Monday, December 14, 2009

The Economic Aspect of Life

The society functions on -or in some kind of relation to -an economic basis.

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The persons that are the most influential are competitors who have varying amounts of property and money. Traditionally, within this system there are various ways of being a successful person. The plethora of types is overwhelming ---- a distraction. Clearly, society needs to perform a blocking action, in order to keep certain persons down. Thus, capitalist society appears to be based on the principle of the equality of money-carrying persons (i.e., anyone with money can buy any product), but there is also the reality that there is a method of keeping some persons out of that, or out of the money. That has to exist.

I have already mention what I call "social connection" elsewhere. It is like there is this whole social dimension to capitalism, which is not understood but which is actually very important. This, I would like to suggest, has an accidental aspect. This random or accidental quality, when I think about it, seems to come through very much as a colored balloon or a "Free Gift." Very capitalistic! It comes through accidentally. In the future, in the changes that I think will have to be made, if we are to save capitalism (which is a form of society, not a form of individualism), it is this aspect that I think would have to change. There is, then, an essential aspect, related to normative social life, that comes through like a gift. This social gift -- I guess that's the word for it -- should continue to be there, but not accidentally. I would think that it is the accidental aspect that would have to change. The social side, of course, is essential to capitalism: this is the necessary social side of capitalism. But in the future this has to be enforced. It has to be put there. This is what it means to have "reform" or "regulated" capitalism. I have written elsewhere clearly stating my side of the regulation vs. deregulation debate with no confusing context needed. What I said was that there needs to be conscious intervention.

This is of course just the "intervention in the market" conservatives are philosophically opposed to. My view, then, is that the social or gift aspect, or whatever it is, needs to be enforced. And I also have ideas as to how to do that, which I am explaining starting on last August tenth (and also just recently on December 20th, hint-hint).

Let's reason it out (as follows):

My view is that capitalism produces equality, although limited to some core set of market actors rather than being an equality that is extended to everyone, and thus we have global wealth inequality, deprivation, malnourishment, etc. But given that capitlaism produced equality, no critic (on the left for example, but it really doesn't seem to matter) would say that capitalism produced equality intentionally. Therefore it must be that capitalism produced equality accidentally. That, then, is precisely what must change. If capitalism produces equality accidentally -- in the past, in fact -- why oh why would that continue? Why would it continue? It just happened. It was not done with any intent or purpose. It was accidental to start with. There is no reason to suppose that the system now in force -- capitalism -- will continue to do in the future what it did by accident.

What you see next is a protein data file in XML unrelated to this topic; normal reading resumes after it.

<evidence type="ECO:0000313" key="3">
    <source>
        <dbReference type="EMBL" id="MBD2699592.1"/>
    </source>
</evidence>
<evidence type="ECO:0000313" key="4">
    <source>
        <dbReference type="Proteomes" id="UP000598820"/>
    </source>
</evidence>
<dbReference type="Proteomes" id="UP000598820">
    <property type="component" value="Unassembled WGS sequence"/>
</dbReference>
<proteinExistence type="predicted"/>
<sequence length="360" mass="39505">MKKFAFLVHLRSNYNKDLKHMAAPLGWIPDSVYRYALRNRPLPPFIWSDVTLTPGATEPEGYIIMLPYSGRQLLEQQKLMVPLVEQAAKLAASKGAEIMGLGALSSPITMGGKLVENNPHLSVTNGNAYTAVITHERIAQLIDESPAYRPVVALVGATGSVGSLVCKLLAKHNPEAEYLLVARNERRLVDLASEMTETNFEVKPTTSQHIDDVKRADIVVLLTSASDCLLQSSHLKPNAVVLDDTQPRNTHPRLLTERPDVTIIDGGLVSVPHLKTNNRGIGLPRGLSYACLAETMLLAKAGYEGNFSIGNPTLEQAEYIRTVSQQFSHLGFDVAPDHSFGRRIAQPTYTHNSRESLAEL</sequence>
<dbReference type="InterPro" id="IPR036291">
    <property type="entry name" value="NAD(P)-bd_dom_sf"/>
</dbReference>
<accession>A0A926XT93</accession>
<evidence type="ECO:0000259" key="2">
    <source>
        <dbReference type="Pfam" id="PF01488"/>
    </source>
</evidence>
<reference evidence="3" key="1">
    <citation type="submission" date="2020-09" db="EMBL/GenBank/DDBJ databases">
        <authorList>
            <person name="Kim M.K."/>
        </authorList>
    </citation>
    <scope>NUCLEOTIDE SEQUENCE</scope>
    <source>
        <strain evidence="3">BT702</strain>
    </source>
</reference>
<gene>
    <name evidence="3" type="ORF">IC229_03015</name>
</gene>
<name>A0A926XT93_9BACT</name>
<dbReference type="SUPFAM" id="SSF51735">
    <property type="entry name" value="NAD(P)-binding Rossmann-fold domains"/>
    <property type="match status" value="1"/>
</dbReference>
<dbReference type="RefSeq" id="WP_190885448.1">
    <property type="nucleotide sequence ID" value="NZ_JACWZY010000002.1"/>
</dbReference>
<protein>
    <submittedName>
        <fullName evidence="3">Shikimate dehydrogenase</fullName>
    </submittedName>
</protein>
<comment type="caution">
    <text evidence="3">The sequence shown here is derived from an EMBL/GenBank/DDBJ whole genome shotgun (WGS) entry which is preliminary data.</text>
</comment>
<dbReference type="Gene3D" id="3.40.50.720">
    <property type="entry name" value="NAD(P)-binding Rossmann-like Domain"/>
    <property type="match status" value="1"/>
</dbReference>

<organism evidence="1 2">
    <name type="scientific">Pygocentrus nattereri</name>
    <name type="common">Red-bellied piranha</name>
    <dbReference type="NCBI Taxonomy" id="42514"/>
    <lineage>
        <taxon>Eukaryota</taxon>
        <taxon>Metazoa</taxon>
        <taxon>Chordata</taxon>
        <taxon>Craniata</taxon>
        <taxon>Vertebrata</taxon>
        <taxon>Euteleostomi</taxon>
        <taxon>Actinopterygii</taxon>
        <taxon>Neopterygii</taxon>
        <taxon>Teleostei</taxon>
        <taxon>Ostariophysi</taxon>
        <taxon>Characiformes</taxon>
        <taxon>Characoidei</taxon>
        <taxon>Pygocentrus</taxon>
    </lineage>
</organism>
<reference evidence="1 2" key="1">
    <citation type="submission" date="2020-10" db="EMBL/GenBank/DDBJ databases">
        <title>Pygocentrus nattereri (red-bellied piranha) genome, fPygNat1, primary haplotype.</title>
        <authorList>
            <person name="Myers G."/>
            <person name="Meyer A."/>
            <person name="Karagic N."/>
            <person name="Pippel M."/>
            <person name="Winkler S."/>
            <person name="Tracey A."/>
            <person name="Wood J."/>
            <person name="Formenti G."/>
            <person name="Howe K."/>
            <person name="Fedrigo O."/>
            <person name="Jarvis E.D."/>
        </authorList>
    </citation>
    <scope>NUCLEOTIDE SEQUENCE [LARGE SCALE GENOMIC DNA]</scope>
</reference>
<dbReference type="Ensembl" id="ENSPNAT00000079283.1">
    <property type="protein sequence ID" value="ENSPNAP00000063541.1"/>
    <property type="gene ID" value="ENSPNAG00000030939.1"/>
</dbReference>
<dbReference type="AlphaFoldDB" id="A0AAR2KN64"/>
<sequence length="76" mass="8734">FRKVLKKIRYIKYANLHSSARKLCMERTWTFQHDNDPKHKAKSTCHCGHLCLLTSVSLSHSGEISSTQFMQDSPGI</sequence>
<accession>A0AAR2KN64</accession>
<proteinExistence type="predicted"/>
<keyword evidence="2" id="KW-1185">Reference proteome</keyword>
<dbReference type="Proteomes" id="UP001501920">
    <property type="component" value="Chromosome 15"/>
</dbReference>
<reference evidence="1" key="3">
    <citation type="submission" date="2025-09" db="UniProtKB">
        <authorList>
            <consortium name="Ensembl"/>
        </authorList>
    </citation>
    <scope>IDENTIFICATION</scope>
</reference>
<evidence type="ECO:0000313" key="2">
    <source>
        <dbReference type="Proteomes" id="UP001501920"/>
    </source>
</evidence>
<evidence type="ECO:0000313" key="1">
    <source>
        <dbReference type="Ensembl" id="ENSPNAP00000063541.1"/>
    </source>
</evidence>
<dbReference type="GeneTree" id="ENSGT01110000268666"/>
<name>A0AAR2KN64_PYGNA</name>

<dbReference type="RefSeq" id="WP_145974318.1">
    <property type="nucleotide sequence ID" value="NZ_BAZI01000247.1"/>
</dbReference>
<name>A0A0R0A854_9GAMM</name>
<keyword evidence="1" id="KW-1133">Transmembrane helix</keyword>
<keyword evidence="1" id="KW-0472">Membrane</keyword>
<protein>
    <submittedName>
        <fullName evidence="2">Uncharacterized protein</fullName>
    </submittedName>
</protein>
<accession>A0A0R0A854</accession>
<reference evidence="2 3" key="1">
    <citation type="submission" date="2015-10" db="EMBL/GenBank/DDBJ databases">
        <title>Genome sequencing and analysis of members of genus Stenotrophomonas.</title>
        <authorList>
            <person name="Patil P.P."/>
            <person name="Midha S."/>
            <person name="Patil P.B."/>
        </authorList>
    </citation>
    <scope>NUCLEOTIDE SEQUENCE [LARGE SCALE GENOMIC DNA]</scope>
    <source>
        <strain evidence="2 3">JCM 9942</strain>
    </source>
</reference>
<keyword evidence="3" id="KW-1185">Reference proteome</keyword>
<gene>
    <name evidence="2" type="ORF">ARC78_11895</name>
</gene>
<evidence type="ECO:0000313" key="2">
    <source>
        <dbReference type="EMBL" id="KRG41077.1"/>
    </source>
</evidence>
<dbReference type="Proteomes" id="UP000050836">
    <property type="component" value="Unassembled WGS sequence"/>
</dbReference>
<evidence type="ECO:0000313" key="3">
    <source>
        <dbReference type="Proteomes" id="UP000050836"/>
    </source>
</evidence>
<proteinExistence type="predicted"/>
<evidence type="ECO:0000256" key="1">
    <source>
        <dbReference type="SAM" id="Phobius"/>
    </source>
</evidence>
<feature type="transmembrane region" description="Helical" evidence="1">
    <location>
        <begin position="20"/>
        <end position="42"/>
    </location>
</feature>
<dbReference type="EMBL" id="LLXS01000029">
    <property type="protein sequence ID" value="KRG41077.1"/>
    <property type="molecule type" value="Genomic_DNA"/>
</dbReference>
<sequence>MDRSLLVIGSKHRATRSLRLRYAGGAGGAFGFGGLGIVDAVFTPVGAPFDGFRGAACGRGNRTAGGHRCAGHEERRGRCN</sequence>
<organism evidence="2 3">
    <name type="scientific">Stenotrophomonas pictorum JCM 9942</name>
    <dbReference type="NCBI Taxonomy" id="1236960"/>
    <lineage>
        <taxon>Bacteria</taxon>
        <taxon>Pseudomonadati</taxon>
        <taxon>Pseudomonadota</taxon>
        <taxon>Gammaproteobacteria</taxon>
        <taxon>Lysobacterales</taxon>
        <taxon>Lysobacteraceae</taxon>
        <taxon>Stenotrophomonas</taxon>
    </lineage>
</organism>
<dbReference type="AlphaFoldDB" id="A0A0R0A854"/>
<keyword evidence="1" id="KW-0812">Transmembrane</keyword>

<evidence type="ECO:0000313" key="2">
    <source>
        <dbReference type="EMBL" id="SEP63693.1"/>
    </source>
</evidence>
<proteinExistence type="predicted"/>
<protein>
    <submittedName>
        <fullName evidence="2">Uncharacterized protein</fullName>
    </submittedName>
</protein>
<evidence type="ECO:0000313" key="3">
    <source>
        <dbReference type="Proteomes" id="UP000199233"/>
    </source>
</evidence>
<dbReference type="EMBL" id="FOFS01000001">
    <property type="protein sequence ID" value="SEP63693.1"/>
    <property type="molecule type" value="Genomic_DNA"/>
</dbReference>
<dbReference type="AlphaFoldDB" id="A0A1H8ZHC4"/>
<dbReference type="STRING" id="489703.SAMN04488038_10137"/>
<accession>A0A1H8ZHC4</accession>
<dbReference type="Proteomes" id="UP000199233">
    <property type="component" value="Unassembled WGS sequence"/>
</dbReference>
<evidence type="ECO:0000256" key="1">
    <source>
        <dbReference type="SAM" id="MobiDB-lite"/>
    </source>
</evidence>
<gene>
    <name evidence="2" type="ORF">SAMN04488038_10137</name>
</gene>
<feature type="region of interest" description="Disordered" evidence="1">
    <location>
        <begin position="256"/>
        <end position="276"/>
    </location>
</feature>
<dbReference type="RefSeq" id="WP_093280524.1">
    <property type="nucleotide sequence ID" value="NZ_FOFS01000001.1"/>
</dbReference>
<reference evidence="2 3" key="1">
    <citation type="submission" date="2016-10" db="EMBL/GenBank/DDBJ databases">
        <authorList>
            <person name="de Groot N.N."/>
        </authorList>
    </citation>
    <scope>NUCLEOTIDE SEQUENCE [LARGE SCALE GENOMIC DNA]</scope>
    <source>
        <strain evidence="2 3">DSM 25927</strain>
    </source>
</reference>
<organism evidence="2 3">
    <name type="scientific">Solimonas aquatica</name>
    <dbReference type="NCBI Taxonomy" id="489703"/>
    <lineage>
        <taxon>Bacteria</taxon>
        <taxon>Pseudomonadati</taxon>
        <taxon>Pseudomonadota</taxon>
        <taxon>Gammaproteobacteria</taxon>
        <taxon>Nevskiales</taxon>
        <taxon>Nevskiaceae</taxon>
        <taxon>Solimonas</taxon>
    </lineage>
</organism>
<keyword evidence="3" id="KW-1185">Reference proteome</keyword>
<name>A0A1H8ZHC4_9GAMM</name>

So therefore there does need to be intervention. I would ask the reader to now jump to the characteristic idea of mine, which is to say that world-wide distribution plan that I have begun to discuss on the August 10th post -- and you can fill in the kind of intervention for yourself, because it is obvious.

If you put it all together you get both of two parts, it seems to me. You see the idea about the need for some intentional policy or some intervention, in the economy. You get also the important information on just what the actual kind of intervention would be. So, now we've got both parts.

It should be a process of dividing into two trade parties the two extremes of capital accumulation and deprivation. These become the parties and there is a transfer from one to the other.
Want more details? OK.

There is no direct paying for things. It is therefore a kind of capitalism without money.

Goods are delivered to recipients on the basis of qualification or entitlements. If a person is in the bottom one or two fifths, for example (of globalization), that person is automatically qualified to receive. S /he may -- or may not -- get something but that person is qualified formally.

The theoretical system based on this idea seems to make sense. Whether it will be done I do not know. That's true. I do not know if the program as I envision it will happen but the idea makes so much sense that there must be benefit. Must be benefit, that is to say, somehow and of some kind, in having a discussion of this.

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